By Charlotte Nisbet
These are the shocking images of a pensioner’s swollen and bruised face after falling from her hospital bed.
Jean Malcherczyk, now 87, sustained horrific facial injuries after falling from a hospital trolley onto hard flooring at Queen Elizabeth Hospital, Greenwich.
Her daughter, Karen, first took her to hospital with minor injuries but after briefly leaving her mum unattended, she was devastated to find her mum with a swollen face, lump on her forehead, cut on her nose, and swelling and bruising to both her eyes.
Despite this, Karen claims it was a further six days until the hospital carried out a CT scan which showed brain damage.
Karen, from Eltham, south London, is now pursuing a legal claim on her mother’s behalf against Lewisham and Greenwich NHS Trust through medical negligence specialists Hudgell Solicitors.
It is alleged as part of the case that the hospital failed to provide basic nursing care, failed to provide a safe environment by not putting her in a bed with sides, and was negligent in waiting six days to carry out a CT scan after she fell from her bed.
The Trust has admitted breach of its duty of care, but not accepted causing Jean’s brain injury.
Karen, a retired production journalist, said: “After my mum’s fall at home I took her to A&E and she was given painkillers.
“She was otherwise fine, was talking and had no other noticeable injuries.
“However, when I returned that evening, at about 7pm, I was horrified to find her mother laid on a mattress in the A&E department floor, with a swollen face, lump on her forehead, cut on her nose, and swelling and bruising to both her eyes.
“I was only then informed that my mum had fallen from her hospital trolley during the course of the day and landed face-first on the hard floor.
“She was left semi-naked and exposed on a mattress on the floor.
“I had told them when she went into hospital that she became confused if given painkillers, but they didn’t bother putting bed guards on.
“The hospital didn’t even ring me to tell me she had fallen, despite it being hospital policy that they do so.
“I went berserk, she was on the floor, concussed, and she could not open her eyes and could barely talk.”
Jean, who was 85 at the time, had a CT scan earlier after her admission to hospital, which found nothing abnormal but Karen claims she asked for another to assess her mother’s new injuries, but was told her condition would simply be monitored.
Karen added: “I returned the next day, January 1, 2015, to see my mum and I was horrified once again to find her still lying on the mattress on the floor, with her night dress pulled down exposing her breasts, and the cubicle curtain open.
“Obviously, she had pulled her night dress down not knowing what she was doing, and there was a doctor working on his computer right in front of her.
“I said ‘couldn’t you have done something?’ and he replied ‘she’s not my patient’. That really upset me.”
Karen claims that when a new CT scan was eventually carried out on her head – by which time she had deteriorated – it showed brain injuries which had not been present on the first scan.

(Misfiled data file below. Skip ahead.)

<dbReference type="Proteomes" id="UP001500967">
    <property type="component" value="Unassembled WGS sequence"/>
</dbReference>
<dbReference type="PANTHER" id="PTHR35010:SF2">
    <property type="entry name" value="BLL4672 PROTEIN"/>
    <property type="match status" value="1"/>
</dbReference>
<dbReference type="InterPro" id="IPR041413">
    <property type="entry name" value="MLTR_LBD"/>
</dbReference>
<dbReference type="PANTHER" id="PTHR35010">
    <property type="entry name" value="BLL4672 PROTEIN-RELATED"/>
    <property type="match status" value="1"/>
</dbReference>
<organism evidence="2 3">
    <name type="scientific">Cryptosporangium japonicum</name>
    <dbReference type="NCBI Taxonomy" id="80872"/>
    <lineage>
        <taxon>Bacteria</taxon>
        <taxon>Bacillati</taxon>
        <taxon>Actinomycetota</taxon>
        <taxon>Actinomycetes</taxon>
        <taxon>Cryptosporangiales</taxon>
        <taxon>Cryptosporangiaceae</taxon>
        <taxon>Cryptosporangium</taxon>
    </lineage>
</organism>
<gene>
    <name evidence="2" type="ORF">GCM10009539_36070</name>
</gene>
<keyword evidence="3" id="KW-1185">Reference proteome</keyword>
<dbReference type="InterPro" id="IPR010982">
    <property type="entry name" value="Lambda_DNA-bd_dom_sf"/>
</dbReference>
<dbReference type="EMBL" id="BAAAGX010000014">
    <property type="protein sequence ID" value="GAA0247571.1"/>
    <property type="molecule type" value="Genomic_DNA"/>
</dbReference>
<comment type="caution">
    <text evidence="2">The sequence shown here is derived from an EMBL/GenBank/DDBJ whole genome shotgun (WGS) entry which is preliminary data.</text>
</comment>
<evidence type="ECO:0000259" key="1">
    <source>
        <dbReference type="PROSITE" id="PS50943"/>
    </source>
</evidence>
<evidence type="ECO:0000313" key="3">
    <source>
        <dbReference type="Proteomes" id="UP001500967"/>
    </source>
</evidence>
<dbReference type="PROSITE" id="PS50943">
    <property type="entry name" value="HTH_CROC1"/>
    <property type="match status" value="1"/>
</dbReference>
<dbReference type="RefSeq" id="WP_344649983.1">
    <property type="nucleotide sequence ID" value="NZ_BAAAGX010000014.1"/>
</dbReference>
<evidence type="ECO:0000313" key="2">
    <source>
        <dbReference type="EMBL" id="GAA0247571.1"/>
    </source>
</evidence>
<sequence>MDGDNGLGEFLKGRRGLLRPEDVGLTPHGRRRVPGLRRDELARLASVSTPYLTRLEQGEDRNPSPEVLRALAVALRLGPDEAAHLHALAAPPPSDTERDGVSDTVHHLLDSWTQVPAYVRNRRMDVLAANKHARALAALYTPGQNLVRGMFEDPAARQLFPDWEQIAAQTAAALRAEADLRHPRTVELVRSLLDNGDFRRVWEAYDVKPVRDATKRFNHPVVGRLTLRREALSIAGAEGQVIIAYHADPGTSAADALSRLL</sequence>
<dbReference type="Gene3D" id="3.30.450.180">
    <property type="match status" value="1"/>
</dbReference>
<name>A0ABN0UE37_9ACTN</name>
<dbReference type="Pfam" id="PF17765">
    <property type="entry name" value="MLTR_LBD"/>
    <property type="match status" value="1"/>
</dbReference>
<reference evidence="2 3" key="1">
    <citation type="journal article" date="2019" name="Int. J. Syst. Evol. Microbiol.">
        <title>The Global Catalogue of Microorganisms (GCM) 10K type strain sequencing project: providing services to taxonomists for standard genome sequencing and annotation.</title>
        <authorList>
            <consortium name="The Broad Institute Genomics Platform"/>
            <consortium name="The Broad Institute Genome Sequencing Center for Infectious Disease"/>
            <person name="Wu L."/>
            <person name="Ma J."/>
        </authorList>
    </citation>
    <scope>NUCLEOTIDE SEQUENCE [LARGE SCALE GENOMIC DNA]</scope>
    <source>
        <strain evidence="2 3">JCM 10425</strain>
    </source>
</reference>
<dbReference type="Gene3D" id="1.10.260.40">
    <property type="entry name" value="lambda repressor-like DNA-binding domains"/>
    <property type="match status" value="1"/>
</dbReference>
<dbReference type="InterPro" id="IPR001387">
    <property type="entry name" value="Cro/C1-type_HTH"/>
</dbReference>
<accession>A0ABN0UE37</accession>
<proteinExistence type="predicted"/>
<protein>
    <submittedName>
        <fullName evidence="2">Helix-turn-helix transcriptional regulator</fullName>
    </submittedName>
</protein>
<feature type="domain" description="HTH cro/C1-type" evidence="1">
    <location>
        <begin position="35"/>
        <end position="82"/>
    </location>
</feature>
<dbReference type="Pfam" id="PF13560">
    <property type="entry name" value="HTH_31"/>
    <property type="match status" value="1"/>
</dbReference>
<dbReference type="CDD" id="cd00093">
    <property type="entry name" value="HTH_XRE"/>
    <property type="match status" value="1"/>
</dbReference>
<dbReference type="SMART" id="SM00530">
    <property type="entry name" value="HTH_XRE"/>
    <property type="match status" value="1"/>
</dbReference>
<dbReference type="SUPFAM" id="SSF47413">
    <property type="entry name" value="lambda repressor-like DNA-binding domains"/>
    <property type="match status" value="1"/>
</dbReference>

She said: “It was just awful, I knew I had lost my mum then. Something inside told me that things were not going to be the same again.
“My mum spent six weeks in hospital before being released but she didn’t return to her normal self.
“Everything had changed, she started calling out ‘Karen’ day and night, in this loud voice. You couldn’t talk to her. She didn’t even know she was doing it, and she’d wander around.
“She had no idea if it was day or night, and I had to sleep in the next room to her downstairs, which meant I hardly had any sleep. She was also suffering seizures and was doubly incontinent which was awful. I knew she was never going to get better.
“She’s now a stranger, my mother has effectively gone”
Karen cared for her mother at home for a year, before she was accepted for funding at a local nursing home.
She was eventually deemed as “lacking mental capacity” and a ‘do not resuscitate order’ was issued in December 2015, shortly before she was moved to a nursing home on December 23, 2015 – almost a year after her fall.
Jodi Newton, a specialist in medical negligence compensation claims at Hudgell Solicitors said: “The simple facts are that had the hospital placed Mrs Malcherczyk in a bed with sides, or undertaken alternative measures, she would not have fallen from her bed and suffered injuries.
“The delay in carrying out a CT scan after falling from her bed was inexcusable. She had suffered a clear head injury, had a decreased level of consciousness and was confused. It should have been the first action taken.
“Her daughter’s summary of her overall treatment in hospital after her fall is also deeply concerning, saying she was left semi-naked and exposed on a mattress on the floor, with the curtain open, showing complete ignorance with regards to protecting her privacy and dignity.
“Without doubt, the time Mrs Malcherczyk was in hospital led to a massive decline in her health and mental capacity. We will be seeking a settlement which reflects this.”
A spokesperson for Lewisham and Greenwich NHS Trust said: “As there are ongoing court proceedings, it would be inappropriate for the Trust to make any further comment at this time.”